“No­body cares about the eco­nomic re­siliency of Rincón, which I think is a big mis­take be­cause we’re talk­ing about the liveli­hood of this mu­nic­i­pal­ity,” Cha­parro said. “… We can­not say, ‘This can­not be done, we don’t have money.’”

Re­sis­tance to change

Dr. Stephen Leather­man, a Florida In­ter­na­tional Univer­sity coastal ex­pert known as “Dr. Beach,” said pow­er­ful storms some­times shift the sand to other beach ar­eas — some­thing that has hap­pened to some de­gree in Rincón — but it’s not al­ways enough.

Build­ings can be re­built, but na­ture is fickle.

“That’s al­ways the in­cli­na­tion every­body has – we’re not down and we’re go­ing to build back,” he said. “But beaches are prob­lem­atic be­cause beaches don’t al­ways come back. … The sea is go­ing to keep re­veal­ing [de­bris], so you just have to clean it up,” he said.

Rincón has be­come a cau­tion­ary tale for other coastal com­mu­ni­ties, prompt­ing en­vi­ron­men­tal­ists to take pre­emp­tive mea­sures against the dis­ap­pear­ing coast­line. But their ef­forts have at times met re­sis­tance.

Over 90 miles away from the van­ish­ing beach at Rincón, in the cap­i­tal city of San Juan, res­i­dents fight to keep the sands of Ocean Park Beach at bay.

The ef­fects of ero­sion are less ob­vi­ous here. For some, the sand is so in­va­sive that they keep their storm shut­ters up year-round to keep it out of their homes. Ev­ery six months, the city uses cranes to re­move sand in front of nearby busi­nesses and re­lo­cate it near the wa­ter.

Many lo­cals pre­fer Ocean Park Beach — which runs through the af­flu­ent and tourist neigh­bor­hood of Con­dado — when it is smooth and flat, both for ap­pear­ance and vis­i­bil­ity rea­sons.

But for about three years, vol­un­teers with the San­turce Ecosys­tem Restora­tion Coali­tion (CRES in Span­ish) and the non­profit Para La Nat­u­raleza have pushed to cre­ate sand dunes to pro­tect the beach and res­i­dents from the ris­ing sea. Af­ter the hur­ri­cane, the project took on new ur­gency, and they be­gan to plant na­tive species of trees on the beaches to strengthen the for­ma­tions.

“You start see­ing crabs, you start see­ing birds that gather around, and it re­ally gives it an eco­log­i­cal ser­vice,” said Juan David Mur­cia, a marine bi­ol­o­gist with CRES.

The sand dunes aren’t pop­u­lar, but they’re im­por­tant to pre­serv­ing Ocean Park Beach from a hun­gry ocean, ex­perts say.

“There’s a fac­tor here on the beach, a so­cial as­pect that’s very ex­clu­sive,” Mur­cia said. “We’ve tried to change how peo­ple per­ceive veg­e­ta­tion, how they per­ceive a mound of beach. Maybe peo­ple don’t see that as at­trac­tive be­cause what they pic­ture is this Palm Beach sand that’s very flat and long.”

Luisa Rosado, man­ager of Para La Nat­u­raleza’s re­for­esta­tion pro­gram Hábi­tat, said all beaches in Puerto Rico are unique and dif­fer­ent, and that a flat beach does not nec­es­sar­ily mean it’s a healthy beach.

CRES “is re­turn­ing the beach to its nat­u­ral state. This is what a beach used to be… then it was flat­tened and that’s how we got Ocean Park,” Rosado said. “Sand will keep mov­ing. It’s go­ing to be con­stant.”

Cli­mate ex­perts in Florida are war­ily watch­ing Maria’s im­pact on Puerto Rico, con­cerned that the ero­sion will dis­pro­por­tion­ately harm low-in­come com­mu­ni­ties — on the is­land and the main­land.

Re­build­ing is costly, and so is re­lo­cat­ing. Those with limited fi­nan­cial re­sources will be the most bur­dened, they say.

“One of my fears is that we’ll end up pro­tect­ing the most wealthy in­di­vid­u­als,” said Mathew Hauer, a de­mog­ra­pher and as­sis­tant pro­fes­sor at Florida State Univer­sity who has stud­ied the im­pact of cli­mate change on com­mu­ni­ties. “Some com­mu­ni­ties are go­ing to have re­sources and there are some that aren’t.”

Leather­man said Irma — which steam­rolled across the Caribbean and Florida ear­lier last Septem­ber — had a sim­i­lar ef­fect in places like Big Pine Key in South Florida.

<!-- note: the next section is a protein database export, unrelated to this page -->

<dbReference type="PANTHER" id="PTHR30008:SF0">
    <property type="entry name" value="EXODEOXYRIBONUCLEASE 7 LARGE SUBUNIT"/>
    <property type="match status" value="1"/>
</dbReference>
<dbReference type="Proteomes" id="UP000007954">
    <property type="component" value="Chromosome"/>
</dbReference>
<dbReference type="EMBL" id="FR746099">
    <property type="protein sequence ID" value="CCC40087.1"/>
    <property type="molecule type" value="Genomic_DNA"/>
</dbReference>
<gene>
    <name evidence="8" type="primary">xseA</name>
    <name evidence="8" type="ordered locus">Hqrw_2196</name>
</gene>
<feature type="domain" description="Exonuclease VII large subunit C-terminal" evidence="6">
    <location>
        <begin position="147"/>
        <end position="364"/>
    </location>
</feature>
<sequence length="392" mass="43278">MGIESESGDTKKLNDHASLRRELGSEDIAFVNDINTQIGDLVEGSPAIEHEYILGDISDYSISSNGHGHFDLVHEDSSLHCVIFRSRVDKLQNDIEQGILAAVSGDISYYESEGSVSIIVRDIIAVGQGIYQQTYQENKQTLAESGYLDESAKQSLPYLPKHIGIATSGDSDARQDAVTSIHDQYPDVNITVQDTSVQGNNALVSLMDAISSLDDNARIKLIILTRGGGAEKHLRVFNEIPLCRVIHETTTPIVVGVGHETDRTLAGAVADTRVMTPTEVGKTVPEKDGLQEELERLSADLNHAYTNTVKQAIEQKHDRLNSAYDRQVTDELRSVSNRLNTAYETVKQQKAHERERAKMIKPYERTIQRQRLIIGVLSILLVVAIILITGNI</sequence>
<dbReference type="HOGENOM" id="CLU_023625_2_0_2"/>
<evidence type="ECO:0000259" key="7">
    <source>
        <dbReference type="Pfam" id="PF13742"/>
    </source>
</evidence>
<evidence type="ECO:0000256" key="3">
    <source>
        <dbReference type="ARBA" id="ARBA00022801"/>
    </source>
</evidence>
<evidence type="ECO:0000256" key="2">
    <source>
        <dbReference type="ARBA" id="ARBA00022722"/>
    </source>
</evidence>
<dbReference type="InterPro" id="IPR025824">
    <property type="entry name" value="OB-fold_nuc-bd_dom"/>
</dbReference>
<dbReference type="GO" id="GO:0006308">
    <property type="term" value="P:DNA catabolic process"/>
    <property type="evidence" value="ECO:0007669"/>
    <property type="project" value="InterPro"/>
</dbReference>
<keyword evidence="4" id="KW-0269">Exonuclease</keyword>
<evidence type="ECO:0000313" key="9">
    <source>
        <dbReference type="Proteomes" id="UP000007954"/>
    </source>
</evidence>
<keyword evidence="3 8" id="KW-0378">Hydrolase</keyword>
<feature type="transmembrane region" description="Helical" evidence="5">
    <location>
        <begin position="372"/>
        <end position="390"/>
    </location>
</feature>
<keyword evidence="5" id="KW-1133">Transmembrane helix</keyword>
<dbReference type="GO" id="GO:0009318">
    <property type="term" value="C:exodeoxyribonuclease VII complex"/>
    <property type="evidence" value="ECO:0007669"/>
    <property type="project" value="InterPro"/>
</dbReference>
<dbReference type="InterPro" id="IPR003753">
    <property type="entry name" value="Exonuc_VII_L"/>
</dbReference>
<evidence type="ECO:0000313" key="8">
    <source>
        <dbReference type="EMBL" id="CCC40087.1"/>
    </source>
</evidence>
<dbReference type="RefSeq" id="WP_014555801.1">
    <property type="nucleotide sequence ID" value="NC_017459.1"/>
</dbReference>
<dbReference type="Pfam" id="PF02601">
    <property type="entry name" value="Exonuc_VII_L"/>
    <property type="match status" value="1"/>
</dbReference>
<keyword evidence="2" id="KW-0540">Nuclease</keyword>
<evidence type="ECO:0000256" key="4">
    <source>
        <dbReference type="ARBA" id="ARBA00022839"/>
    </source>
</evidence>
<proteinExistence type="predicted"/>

“There’s not much to come back to a year later,” Leather­man said. “There’s not very many houses left for low-wage-earn­ing peo­ple be­cause things are so ex­pen­sive.”

The widely crit­i­cized fed­eral re­sponse to Maria left many in Puerto Rico to con­clude the is­land, given its ter­ri­to­rial sta­tus, will never be given equal pri­or­ity when re­sources are scarce.

“We got a visit from peo­ple from Hawaii, to see what hap­pened to us. And I said, ‘Don’t you worry be­cause [the fed­eral govern­ment] won’t do to you what it did to us. You’ll be helped quickly,’” Cha­parro said.

Back in Rincón, Cha­parro dis­mounts his mo­tor­cy­cle and looks over a fence sur­round­ing the derelict homes of Stella. A “Dan­ger” sign hangs from the rail­ing, but on the beach, a fam­ily of three swims next to re­bar stick­ing out of the wa­ter, un­con­cerned by what other haz­ards might lurk in the sand. Two men ar­rive with fish­ing rods. Across the street, a beach home with a pri­vate pool sits in­tact and serene.

“The fed­eral govern­ment failed us,” he said. “… The re­sponse came from our neigh­bors, from our fam­i­lies and from the di­as­pora.”

Far­ther in­land from Stella, the lights cir­cling Rincón’s main square flicker on just as con­gre­gants of the nearby Catholic church be­gin to kneel at their pews.

Out­side the church, a woman sits on a ledge dab­bing her face and neck with white body paint in prepa­ra­tion for the Rincón Art Walk, a weekly mu­sic and art fes­ti­val that will start once Mass is over. Nearby, older men gather around a tent and gam­ble at the

pica, a game in which play­ers bet on small wooden race­horses that spin around like a carousel.

“Wait un­til you see what this place trans­forms into at night,” said Robert Ar­royo, a 49-year-old Army veteran from Cabo Rojo, about 20 miles to the south, as he set up shop with col­or­ful clutch bags and fanny packs sewn by his wife.

Af­ter teach­ing a sun­set yoga class near the Tres Sire­nas Inn, Masters strolls with Acosta by the Rincón Art Walk. There’s still a light ocean breeze. The fes­ti­val’s mu­sic has started play­ing.

“We be­lieve in this com­mu­nity. We took the gam­ble be­cause we be­lieve in the fu­ture of Puerto Rico,” Masters said. “Puerto Ri­cans were the ones who kept us alive.”

Ar­royo’s pull to Rincón is strong — he calls it a “con­nec­tion of the heart” — but so is the mem­ory of life af­ter Maria. “I lost my house. … and I re­built it on my own,” he said. “That was re­ally in­tense, man. I get emo­tional and ev­ery­thing. We slept for about 70 days on wet mat­tresses.”

A year af­ter Maria, his re­silience is wa­ver­ing. “I re­ally just want to leave, man. We had a ter­ri­ble time here.”

RI­CARDO RAMIREZ BUXEDA/OR­LANDO SEN­TINEL

Dam­age to homes and con­dos off Calle Po­gio Do­leta and Calle 10 in Rincón, Puerto Rico, caused by beach ero­sion by last year’s hur­ri­canes.